The other day I found a bird’s nest. It was from a previous summer, buried tightly in the branches of a fallen tree. I held the tiny thing in my hand and was surprised to see that it shone in the sun.

It looked as if there were fine copper threads woven within it. I looked more closely and was astonished to see that the tiny copper threads were not wire, but hair. A bird had made its nest from someone’s long red hair. The small bird had flown with this flowing red treasure in its beak and used it to make a shiny, soft home.

My dog has been doing a bit of nesting as well. Milo is supposed to stay in the yard, but it is a voluntary arrangement. My property covers several acres of woods and most of the time Milo’s sphere of influence covers only a few square yards. I check out the kitchen window to make sure he is behaving himself and he is invariably sleeping on the porch or patrolling the latest hide-out of the resident woodchuck. If I do not see him immediately, I call and he materializes from underneath the pick-up truck looking sleepy and stretching his long puppy legs that make him look like the awkward adolescent he is.

But then there are the secret forays I don’t know about.

One day a couple weeks ago, I looked out to see he had deposited a small, stuffed scarecrow in the middle of the yard. A few days later the scarecrow had been joined by a deflated football and several empty milk jugs. Yesterday I looked out the window and there was Milo, lying in the yard with a bright blue, sequin-covered swimming cap, twinkling in the spring sunshine. I have no idea where this treasure came from.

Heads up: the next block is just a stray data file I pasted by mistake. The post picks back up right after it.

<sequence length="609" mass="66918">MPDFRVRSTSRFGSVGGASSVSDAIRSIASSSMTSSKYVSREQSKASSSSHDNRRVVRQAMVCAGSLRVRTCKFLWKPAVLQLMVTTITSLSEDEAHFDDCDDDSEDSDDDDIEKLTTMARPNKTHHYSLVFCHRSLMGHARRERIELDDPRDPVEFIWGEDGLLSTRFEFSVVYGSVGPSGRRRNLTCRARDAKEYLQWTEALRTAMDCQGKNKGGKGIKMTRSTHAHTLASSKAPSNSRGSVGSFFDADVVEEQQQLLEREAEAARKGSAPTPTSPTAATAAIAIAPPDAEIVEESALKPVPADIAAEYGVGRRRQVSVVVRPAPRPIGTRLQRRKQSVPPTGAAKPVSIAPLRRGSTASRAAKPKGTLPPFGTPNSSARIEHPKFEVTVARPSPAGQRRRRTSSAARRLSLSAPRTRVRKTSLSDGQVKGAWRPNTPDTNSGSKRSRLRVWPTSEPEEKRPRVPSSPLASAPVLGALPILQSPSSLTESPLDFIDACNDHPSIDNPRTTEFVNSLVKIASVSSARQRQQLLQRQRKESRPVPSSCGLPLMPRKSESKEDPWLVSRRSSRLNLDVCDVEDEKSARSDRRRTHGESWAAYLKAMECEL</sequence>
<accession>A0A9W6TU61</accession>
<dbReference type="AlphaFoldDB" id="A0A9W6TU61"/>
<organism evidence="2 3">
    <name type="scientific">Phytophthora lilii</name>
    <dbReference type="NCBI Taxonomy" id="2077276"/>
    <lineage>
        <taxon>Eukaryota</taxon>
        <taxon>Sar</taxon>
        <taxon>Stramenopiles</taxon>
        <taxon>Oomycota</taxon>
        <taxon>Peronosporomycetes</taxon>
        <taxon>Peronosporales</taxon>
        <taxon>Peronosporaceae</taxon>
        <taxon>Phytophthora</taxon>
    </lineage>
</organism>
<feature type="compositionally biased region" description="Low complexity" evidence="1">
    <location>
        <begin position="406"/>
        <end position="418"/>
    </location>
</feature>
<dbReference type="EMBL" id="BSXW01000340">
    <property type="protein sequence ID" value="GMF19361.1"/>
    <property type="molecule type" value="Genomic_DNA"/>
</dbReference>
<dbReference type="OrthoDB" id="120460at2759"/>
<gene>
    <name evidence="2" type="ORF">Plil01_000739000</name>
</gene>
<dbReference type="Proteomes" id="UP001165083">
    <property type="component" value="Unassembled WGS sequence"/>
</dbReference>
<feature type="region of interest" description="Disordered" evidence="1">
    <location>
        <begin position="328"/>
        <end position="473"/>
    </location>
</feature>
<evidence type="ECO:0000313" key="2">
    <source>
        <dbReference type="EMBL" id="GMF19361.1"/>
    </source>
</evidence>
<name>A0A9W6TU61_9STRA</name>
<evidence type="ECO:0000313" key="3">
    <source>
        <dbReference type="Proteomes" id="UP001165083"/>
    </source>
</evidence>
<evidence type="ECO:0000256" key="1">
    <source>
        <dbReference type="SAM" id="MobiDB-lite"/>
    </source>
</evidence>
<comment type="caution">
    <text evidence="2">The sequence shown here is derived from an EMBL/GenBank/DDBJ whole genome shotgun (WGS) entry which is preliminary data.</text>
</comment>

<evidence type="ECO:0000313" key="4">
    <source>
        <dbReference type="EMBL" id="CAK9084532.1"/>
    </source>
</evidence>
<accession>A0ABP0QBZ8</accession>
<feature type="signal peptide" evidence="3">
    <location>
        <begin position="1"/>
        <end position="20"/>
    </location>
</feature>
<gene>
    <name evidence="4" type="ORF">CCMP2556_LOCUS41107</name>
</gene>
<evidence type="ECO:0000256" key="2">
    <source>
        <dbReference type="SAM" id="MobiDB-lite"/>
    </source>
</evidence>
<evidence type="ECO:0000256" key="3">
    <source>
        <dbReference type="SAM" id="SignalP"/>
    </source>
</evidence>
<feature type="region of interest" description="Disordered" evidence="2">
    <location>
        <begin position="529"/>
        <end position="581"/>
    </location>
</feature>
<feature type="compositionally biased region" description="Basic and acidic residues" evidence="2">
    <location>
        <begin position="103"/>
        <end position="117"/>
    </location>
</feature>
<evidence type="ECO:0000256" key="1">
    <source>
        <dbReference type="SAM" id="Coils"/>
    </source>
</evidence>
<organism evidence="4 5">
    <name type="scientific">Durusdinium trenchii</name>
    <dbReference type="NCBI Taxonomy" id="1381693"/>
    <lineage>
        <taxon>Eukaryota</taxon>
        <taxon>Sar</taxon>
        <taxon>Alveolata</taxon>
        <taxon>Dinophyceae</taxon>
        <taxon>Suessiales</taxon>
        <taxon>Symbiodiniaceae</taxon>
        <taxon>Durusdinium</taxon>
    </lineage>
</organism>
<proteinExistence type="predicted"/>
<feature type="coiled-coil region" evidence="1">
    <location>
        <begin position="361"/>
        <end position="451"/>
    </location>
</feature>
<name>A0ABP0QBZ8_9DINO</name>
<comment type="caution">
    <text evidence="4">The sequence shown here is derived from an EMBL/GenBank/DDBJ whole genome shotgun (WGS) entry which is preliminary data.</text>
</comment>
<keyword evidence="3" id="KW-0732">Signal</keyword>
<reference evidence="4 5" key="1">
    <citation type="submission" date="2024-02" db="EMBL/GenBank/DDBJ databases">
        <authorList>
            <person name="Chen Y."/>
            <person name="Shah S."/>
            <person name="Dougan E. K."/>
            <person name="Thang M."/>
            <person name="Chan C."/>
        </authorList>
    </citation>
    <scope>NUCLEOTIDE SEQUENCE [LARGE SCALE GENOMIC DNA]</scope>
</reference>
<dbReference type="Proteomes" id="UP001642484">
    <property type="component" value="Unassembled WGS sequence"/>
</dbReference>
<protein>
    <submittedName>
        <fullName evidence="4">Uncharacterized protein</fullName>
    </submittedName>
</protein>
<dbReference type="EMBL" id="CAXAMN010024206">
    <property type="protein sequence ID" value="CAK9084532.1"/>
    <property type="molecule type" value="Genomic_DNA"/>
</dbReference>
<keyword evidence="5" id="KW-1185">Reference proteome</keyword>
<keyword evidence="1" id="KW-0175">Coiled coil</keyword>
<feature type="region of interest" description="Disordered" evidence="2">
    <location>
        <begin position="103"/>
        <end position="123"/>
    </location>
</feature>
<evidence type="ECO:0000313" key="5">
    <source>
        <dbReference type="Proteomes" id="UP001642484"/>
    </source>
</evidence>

I am nesting too. This is my first spring back in my house after four years living overseas. I am greeting my neighbors, sitting with friends in the afternoon sun, and shopping for things to bring back to the nest. Last week I bought two apple trees to plant outside my house. Planting a tree is a tangible sign of belief in the future. Planting a tree says, “This is my home and I intend to stay.”

I had just finished planting my two apple trees when I looked out the kitchen window and saw there was only one apple tree standing.

I went outside and saw Milo. He was lying in a large hole where the apple tree had been. The apple tree was lying in the yard, and Milo had managed to remove most of the soft, wet dirt out of the hole. His white paws, white belly and white nose were covered in black mud. I stared at him, speechless, and he looked up at me with a delighted look on his face.

“Look what I did! I got that stick out of the way and made this nice hole even bigger!” He was so very proud of the comfortable place he had made for himself, it was hard to be angry with him.

Milo and I are both trying to make our nest the best we know how. We are building our home with the things we have at hand, digging in with an eye to the future. We are making a home with new trees and plants, with new friends and neighbors, with all the good things we find around us. We are gathering our treasures around us and making our home, shiny and soft.

Till next time,

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One Response to Nesting

  1. Qin Tang says:

    Welcome to the Blogosphere and welcome home! Glad to meet you online.

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